With Nik Stauskas starting, No. 3 Michigan puts its best 5 forward in 74-66 win over Bradley
PEORIA, Ill. -- For the first three weeks of the season, Nik Stauskas said all the right things, and kept right on playing.
Despite clearly being one of No. 3 Michigan's best five players, the sharp-shooting Canadian freshman continued to come off the bench -- something he'd never done before.
Every time he was asked about it, he politely admitted it was a different feeling, but always deferred judgement to John Beilein -- saying that he was behind whatever his coach wanted to do, no matter what.
On Saturday, his coach finally gave in. Stauskas started.
And the Wolverines benefitted in a big way.
"I've been out there in a lot of situations, I played the game the same way I always do," said Stauskas, who dropped in a game-high 22 points as Michigan moved to 7-0 with a 74-66 win at Bradley. "It was a little exciting (to start), but once the game started, you've just got to do what you've got to do."
At this point, doing what you've got to do for Stauskas basically means knocking down shot after shot after shot while continuing to develop into a matchup nightmare.
It was the second-straight scoring outburst for the 6-foot-6 wing, who is now averaging 14.3 points per game this season, third-best on the team.
Stauskas is only 16 total points behind co-leading scorers Trey Burke and Tim Hardaway Jr., and continues to scorch the nets from 3-point range at a torrid pace.
He's 18 of 29 from downtown this season, and on Saturday, every time he caught the ball in rhythm, everything else was elementary.
"I got on him when he does miss one, but that's not common," Burke said afterward. "(We were) definitely (excited to see him start), that was a decision the coaching staff had to make.
"I think we'd have been good either way, but when they made the lineup, I think it gives us more of a threat with him starting."
When Bradley cut Michigan's lead to two midway through the first half, it was Stauskas with a dead-eye triple to space things back out.
And when Michigan finally began to stretch its legs early in the second half, it was Stauskas who converted off the dribble on the fast break before nailing yet another 3-point bomb to put Michigan up double digits for the first time all afternoon just three minutes into the second half.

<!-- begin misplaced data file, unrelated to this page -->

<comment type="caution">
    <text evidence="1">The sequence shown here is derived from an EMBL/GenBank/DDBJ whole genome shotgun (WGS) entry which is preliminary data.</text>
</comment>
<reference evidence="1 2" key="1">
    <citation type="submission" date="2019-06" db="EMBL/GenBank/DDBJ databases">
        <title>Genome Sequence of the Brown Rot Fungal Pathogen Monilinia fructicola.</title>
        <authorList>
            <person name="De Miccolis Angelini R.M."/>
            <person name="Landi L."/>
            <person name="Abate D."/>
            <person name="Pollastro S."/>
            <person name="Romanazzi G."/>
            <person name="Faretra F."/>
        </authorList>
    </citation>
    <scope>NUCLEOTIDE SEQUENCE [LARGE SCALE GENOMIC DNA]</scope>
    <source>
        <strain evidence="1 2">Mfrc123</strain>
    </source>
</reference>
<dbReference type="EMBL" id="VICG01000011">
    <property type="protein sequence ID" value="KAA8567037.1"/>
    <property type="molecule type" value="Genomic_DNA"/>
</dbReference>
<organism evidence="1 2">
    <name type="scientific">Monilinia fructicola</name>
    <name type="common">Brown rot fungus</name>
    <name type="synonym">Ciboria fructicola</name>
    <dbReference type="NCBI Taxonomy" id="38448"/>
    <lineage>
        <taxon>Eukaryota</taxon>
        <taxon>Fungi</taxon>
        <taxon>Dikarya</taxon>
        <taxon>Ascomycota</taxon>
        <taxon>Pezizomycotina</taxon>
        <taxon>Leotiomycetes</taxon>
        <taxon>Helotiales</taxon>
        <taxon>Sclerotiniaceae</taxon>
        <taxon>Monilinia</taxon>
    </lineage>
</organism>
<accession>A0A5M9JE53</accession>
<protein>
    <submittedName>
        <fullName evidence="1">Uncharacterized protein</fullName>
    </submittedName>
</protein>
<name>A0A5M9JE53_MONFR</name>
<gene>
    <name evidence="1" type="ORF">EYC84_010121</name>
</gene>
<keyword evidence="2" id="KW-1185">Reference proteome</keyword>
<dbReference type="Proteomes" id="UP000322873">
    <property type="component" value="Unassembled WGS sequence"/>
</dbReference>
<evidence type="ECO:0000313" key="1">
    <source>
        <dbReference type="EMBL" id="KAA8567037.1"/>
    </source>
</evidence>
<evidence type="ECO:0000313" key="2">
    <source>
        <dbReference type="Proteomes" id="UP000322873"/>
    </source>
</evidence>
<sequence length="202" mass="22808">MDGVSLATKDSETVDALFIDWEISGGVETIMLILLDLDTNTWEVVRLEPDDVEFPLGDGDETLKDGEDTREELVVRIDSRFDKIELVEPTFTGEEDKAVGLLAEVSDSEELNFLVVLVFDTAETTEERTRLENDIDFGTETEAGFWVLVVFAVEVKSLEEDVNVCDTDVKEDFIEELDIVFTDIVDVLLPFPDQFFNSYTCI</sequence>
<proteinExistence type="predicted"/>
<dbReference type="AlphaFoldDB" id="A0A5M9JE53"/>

In the end, Bradley didn't have a single player on its roster capable of guarding Stauskas -- and it showed.
"(Burke) has been finding me for open looks," Stauskas said. "I've told him, every time I'm open I'm going to knock it down.
"My man's been finding me, and I owe it all to him and the rest of my teammates."
Stauskas' presence on the court to begin games obviously gives Michigan its best offensive lineup early and often, but it's his improved defense that eventually forced Beilein to cave in and start him over senior Matt Vogrich.
Beilein said Vogrich's experience defensively put him ahead of Stauskas in certain areas early in the season, but the freshman's willingness to spend as much time working at stopping people as he does burning people finally pushed him into the starting five.
"He's doing too many other good things," Beilein said. "If he hadn't played such good defense the other night (against North Carolina State), this wouldn't have happened. But he's showing he can guard some people.
"And, he can obviously still shoot."
Michigan went 34 games last season without finding a true third scorer offensively.
This season's just seven games old, and the Wolverines already have four averaging double digits (Burke, Hardaway, Stauskas and Glenn Robinson III).
And that makes them very, very dangerous.
"We always want to have another (scorer) to play through," Beilein said. "And you saw some situations (Saturday) where we could play through (Stauskas) a little bit."